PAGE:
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View Diary: BYAC: Books for Young Adults and Children (83 comments)

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  •  I first read Lord of the Rings when I was 8 (10+ / 0-)

    Read it from start to finish over spring break.  My parents had rented a house at the beach.  I'm not sure that I even went outside.

    I had a 5/6th grade teacher who encouraged readings of the Classic book series and the Newberry Prize winners.  I distinctly remember Pilgrim's Progress, I Juan Pareja, and The High King.

    Loved fantasy as a kid.  Lewis, Tolkien, Baum, Alexander were all favorites.  But Mervyn Peake's Gormenghast series was a revelation.

    I could go on for hours...

    Ancora Impara--Michelangelo

    by aravir on Thu Apr 07, 2011 at 08:35:55 AM PDT

    •  I loved Lord of the Rings (8+ / 0-)

      although I didn't read it until I was 16. But I did read the trilogy non-stop. I didn't want to do anything else until I finished it.

      Loved all the books you mention except I had not heard of Mervyn Peake's Gormenghast. I just added that to my reading list. Thanks.

      Newberry, Caldecott and the Coretta Scott King Awards are always a great place to look for books for kids and teens.

    •  Gosh, I tried and tried to read LOTR. (6+ / 0-)

      I was a big reader too. I just kept getting stuck. I finally got interested in it in my 30's after reading a biography of Tolkien. I really loved it.

      •  Sometimes I think timing is critical as to (7+ / 0-)

        whether a book appeals or not. Friends will sometimes hand me books to read. I'll start them then lay them aside. Maybe months later I'll pick it up, breeze through it and love it.

        So I think books oftentimes reflect what we as a reader need at that particular point in time. I think the growth of realistic books for teens reflects the need to try and make sense of a more and more complex world.

        •  I agree. You can sometimes see a person's (4+ / 0-)
          Recommended by:
          Dichro Gal, cfk, texasmom, Limelite

          path through the books that meant something to them and the order they loved them.

        •  I see it more in rhythmic terms (4+ / 0-)

          Books have a rhythm.  Sometimes, the rhythm matches your own, and sometimes it doesn't.  One example of that phenomenon for me was Cold Mountain.  The first time I read it, I couldn't get past page 50.  Some time later, I picked it up again and was enthralled.  The writing didn't get any better; it's still just an OK book.

          That can happen with films as well.  The Fellowship of the Ring movie did not meet my rhythmic expectations, so I wasn't crazy about it the first time I saw it.  But after several friends raved about it, I went back without the same rhythmic expectations, and loved the movie.

          Even bad writing can have a pleasing rhythm.  I have little regard for James Patterson, other than as a successful hack writer.  But the work flows; I can finish a book of his in a few hours.  On the other hand, Anne McCaffery, also, in my opinion, a hack writer, writes so badly that the work has a disjointed rhythm, which I find hard to grab onto.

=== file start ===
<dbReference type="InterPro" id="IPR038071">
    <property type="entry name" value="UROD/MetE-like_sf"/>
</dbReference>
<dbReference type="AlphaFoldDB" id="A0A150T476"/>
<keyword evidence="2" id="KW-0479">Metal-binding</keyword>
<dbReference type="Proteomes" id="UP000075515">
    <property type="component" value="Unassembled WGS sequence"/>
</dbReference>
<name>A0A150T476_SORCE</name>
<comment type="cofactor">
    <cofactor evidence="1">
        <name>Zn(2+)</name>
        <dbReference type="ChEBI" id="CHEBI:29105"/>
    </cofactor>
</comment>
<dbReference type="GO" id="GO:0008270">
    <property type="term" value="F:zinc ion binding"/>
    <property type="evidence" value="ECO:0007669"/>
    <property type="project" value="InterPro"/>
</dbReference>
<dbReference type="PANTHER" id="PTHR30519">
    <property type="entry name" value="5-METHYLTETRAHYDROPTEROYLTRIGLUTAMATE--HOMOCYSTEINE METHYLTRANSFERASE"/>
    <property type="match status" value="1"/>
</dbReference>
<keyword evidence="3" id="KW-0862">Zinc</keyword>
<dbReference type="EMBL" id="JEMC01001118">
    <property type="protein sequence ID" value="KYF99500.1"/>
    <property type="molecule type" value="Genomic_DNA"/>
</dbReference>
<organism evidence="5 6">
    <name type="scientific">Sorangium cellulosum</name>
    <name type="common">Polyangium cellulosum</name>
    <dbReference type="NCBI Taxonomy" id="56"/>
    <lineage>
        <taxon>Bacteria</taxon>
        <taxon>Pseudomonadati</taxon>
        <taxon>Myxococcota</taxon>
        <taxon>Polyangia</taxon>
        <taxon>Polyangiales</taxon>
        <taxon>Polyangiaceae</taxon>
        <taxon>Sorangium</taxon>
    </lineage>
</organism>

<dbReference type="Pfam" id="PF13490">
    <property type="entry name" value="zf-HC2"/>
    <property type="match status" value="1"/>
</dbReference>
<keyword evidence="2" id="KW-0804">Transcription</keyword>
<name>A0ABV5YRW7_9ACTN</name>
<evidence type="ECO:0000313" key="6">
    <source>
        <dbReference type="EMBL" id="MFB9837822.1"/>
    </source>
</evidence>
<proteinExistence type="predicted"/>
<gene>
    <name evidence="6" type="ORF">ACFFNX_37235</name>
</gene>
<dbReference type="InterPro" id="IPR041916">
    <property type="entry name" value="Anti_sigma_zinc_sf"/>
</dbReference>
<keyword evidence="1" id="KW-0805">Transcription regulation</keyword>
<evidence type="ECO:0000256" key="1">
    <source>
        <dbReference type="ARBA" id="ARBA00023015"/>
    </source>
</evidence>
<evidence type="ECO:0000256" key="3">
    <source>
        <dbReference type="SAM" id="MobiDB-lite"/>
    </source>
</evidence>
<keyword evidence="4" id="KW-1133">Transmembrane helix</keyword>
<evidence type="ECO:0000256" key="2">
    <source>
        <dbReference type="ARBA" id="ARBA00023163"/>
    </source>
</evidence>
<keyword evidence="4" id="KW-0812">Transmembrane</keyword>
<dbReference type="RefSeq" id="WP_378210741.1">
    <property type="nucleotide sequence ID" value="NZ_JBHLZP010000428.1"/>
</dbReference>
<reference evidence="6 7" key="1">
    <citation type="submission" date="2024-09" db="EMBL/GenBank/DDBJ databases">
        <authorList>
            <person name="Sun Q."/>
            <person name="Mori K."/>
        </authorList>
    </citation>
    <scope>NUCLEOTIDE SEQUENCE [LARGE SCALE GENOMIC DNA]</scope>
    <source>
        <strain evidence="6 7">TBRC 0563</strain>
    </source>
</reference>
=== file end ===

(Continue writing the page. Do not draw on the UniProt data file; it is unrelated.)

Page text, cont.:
Ancora Impara--Michelangelo

          by aravir on Thu Apr 07, 2011 at 09:57:38 AM PDT

          [ Parent ]

        •  I think that's really important (7+ / 0-)

          And something easily missed by people advising kids through books. Just because they CAN read it and it's a great book doesn't mean they should, just yet.

          This is a particular problem with children since sometimes subject matter and reading level get out of sync. It's more than "I don't want my child to read about sex or violence" - a certain amount of experience and maturity is needed to even understand the character interactions in some novels.

          I was 10 when a teacher suggested "The Red Pony" by John Steinbeck for me. About horses, on the classics list, how would that not be perfect for me?

          For those of you who haven't read it, the pony only figures into one of three short stories; he dies a horrible, painful death; and it ends with the boy discovering vultures pecking out the beloved pony's eyeballs.

          I refused to touch another Steinbeck for 20 years.

          I'm sure to people who read it as adults it's a great book.

          Fry, don't be a hero! It's not covered by our health plan!

          by elfling on Thu Apr 07, 2011 at 10:18:06 AM PDT

          [ Parent ]

          •  Mismatch between reading level and (2+ / 0-)
            Recommended by:
            cfk, Limelite

            content is always important. It works in reverse when struggling readers are in high school and their reading level is well below grade level. They are often handed books written for 7 or 8 year olds or books so poorly written that no one should read them. Both genders are impacted by this but guys in particular seem to be reluctant readers even in the early grades. So high school guys with poor reading skills are often handed books they have absolutely no interest in reading. It's tough to develop reading fluidity if the young adult isn't interested in the reading material. It also develops a disconnect between the value in education and the world they live in.

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